New Report On Bullying in Tennessee Schools Confirms 5,478 Cases

Thursday, October 24, 2013

A new report on the number of bullying cases in Tennessee’s public schools was released by the state’s Department of Education Thursday showing there were 7,555 cases reported during the 2012-13 school year.  According to the data submitted to the state’s Department of Education by school officials statewide 5,478, or 72.51 percent, of bullying reports submitted were confirmed after investigation.  

In Hamilton County, there were 345 bullying cases reported in 2012-2013, 255 bullying cases indicated after an investigation, 5 bullying cases involving race, color of national origin, 85 bullying cases involving sex or gender discrimination, 4 cases involving disability, 7 bulling cases involving the use of electronic technology, and no cases still pending.

The report was required under anti-bullying legislation which passed the General Assembly in 2012 sponsored by Senator Bill Ketron (R-Murfreesboro) and Representative Charles Curtiss (D-Sparta).  Of those bullying cases reported, 321 were based on race, color or national origin, 695 concerned sex or gender-based discrimination and 168 involved a student’s disability. 

“The numbers in this report are very alarming,” said Senator Ketron.  “Besides the obvious emotional harm bullying does to a student personally, it also hampers the kind of classroom atmosphere that promotes learning.  This is a systemic problem that we need to address not only in our schools, but in our homes, churches, community organizations, on the ball field and elsewhere.”

“This is so sad,” added Representative Curtiss.  “I am very pleased that this information is now coming forward so we can do something about it.”

According to the report 564, or 7.47 percent, of the bullying cases reported to the Department of Education were lodged via electronic technology. The legislation sponsored by Ketron and Curtiss also strengthened Tennessee’s law against bullying and cyberbullying through the use of electronic devices.  In addition, it required each Local Education Agency (LEA), at the beginning of the school year, to provide teachers and school counselors with a copy of the school’s bullying policy and its implementation process, information on prevention and strategies to address bullying and harassment when it happens, as well as relevant training on the issue. 

“Based on the information available to the Tennessee Department of Education, each local education agency (LEA) in Tennessee satisfied the requirements of the state bullying and harassment laws and submitted bullying compliance information,” the report said.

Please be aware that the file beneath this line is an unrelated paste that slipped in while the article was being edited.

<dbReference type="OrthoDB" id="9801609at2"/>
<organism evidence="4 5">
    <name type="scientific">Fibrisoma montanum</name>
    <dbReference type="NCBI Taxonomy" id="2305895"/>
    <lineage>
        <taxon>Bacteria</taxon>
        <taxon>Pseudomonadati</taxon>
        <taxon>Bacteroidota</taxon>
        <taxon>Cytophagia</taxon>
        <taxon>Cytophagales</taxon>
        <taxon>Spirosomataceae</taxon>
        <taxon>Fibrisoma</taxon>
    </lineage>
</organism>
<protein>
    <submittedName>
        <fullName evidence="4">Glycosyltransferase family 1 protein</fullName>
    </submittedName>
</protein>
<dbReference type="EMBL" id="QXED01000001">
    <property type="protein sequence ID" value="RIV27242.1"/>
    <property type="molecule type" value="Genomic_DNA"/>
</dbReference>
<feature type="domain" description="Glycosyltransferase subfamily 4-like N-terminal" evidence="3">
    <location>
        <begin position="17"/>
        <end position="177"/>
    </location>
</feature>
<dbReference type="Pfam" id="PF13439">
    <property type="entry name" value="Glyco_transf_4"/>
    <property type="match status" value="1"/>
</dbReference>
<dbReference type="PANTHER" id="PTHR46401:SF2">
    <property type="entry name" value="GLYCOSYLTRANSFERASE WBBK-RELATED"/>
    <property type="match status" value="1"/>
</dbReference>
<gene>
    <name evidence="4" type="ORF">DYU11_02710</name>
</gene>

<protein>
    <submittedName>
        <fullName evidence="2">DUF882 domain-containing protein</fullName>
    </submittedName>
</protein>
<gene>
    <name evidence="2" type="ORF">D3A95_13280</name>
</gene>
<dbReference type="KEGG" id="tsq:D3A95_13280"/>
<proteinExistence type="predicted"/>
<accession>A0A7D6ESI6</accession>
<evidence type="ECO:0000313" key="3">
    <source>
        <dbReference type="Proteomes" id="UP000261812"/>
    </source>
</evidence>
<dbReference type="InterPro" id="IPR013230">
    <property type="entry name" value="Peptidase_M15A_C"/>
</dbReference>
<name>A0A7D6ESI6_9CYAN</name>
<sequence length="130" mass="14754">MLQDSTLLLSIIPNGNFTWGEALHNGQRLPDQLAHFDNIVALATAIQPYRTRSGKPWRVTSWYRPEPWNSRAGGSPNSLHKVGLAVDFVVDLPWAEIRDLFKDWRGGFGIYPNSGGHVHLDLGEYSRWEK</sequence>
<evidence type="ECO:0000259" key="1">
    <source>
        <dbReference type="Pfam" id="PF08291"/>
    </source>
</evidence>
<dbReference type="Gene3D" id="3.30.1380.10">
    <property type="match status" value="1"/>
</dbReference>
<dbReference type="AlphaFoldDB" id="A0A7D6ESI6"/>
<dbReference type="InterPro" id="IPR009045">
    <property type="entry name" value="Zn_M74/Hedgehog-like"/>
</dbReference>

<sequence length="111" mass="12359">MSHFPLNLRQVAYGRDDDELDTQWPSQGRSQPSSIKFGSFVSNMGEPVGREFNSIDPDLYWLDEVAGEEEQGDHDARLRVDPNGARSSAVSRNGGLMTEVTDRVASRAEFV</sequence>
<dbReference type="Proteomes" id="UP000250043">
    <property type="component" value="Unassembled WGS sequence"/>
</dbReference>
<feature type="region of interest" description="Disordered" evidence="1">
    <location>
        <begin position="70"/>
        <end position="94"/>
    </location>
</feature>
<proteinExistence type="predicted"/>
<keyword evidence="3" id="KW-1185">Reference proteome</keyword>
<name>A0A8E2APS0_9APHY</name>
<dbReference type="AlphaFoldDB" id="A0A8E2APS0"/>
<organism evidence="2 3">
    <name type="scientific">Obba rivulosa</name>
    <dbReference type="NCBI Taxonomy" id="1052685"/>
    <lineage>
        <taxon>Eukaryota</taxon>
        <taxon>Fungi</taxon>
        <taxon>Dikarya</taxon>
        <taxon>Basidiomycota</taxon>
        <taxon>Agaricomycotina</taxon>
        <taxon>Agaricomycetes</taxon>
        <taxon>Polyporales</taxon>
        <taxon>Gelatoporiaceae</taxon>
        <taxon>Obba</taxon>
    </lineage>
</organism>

“We are pleased that the report shows our local boards are now providing the information and training to help prevent bullying,” said Rep. Curtiss.  “We hope that we will see improvement that will be reflected by statistics in the next report as a result of these efforts.”

October is National Bullying Prevention Month.


57 Chattanooga State Global Scholars Reach Celebration Point

The Global Scholars Program, Chattanooga State’s academic honors program, provides students with the opportunity to gain a global perspective and awareness through a deeper and more complex, connected, and contextualized college experience. Global scholars are a part of a learning community comprised of students from all academic majors and programs. Students take classes together, ... (click for more)

GPS Holds Commencement 2017

The GPS Class of 2017 was lauded but also challenged at the Commencement ceremony held on Friday. Most of all, they were celebrated – by their families, their friends, and the faculty.  Head of School Dr. Autumn Graves acknowledged the students’ accomplishments and quoted from the girls’ chapel talks to illustrate the wisdom, thoughtfulness, thankfulness, and realizations ... (click for more)

Erlanger Expects $5 Million Profit Despite "Very Challenging" Budget

Erlanger Health System officials said they expect a $5 million profit for the upcoming fiscal year despite a "very challenging" budget. Britt Tabor, chief financial officer, said there will be continued top line growth, which has brought a 51 percent rise in patient revenue over the past five years. "This is organic growth. It's not from mergers or acquisitions," Mr. Tabor ... (click for more)

Public Defender Says Another Entity Needs To Continue Funding For New Mental Health Court

Public Defender Steve Smith said another entity needs to take over funding the new Mental Health Court. He said Criminal Court Judge Don Poole has agreed to oversee the court and will make a budget presentation to the County Commission on May 31. Mr. Smith told members of the Pachyderm Club on Monday that he has been funding the program through the services of Anna Protano ... (click for more)

Tennessee Business Expansions On Rise Across State

In 2016, Tennessee was named State of the Year for Economic Development by Southern Business & Development Magazine based on project totals and the variety of industries that invested in the state and created jobs. To a great extent, Bradley and Polk Counties have benefited from that investment.   From February 2015 to February 2016, Cleveland/Bradley County led the ... (click for more)

Roy Exum: The Public Defender And The Mental Health Court

I am holding in my hand a list of the names of 50 very real people who cost the taxpayers of Hamilton County a combined $3,037.090 in incarceration charges before July 2015. These people live in our county and I dare say it is not completely their fault that they were put in the county jail. Each has a professionally-diagnosed mental illness and today, most regretfully, the County ... (click for more)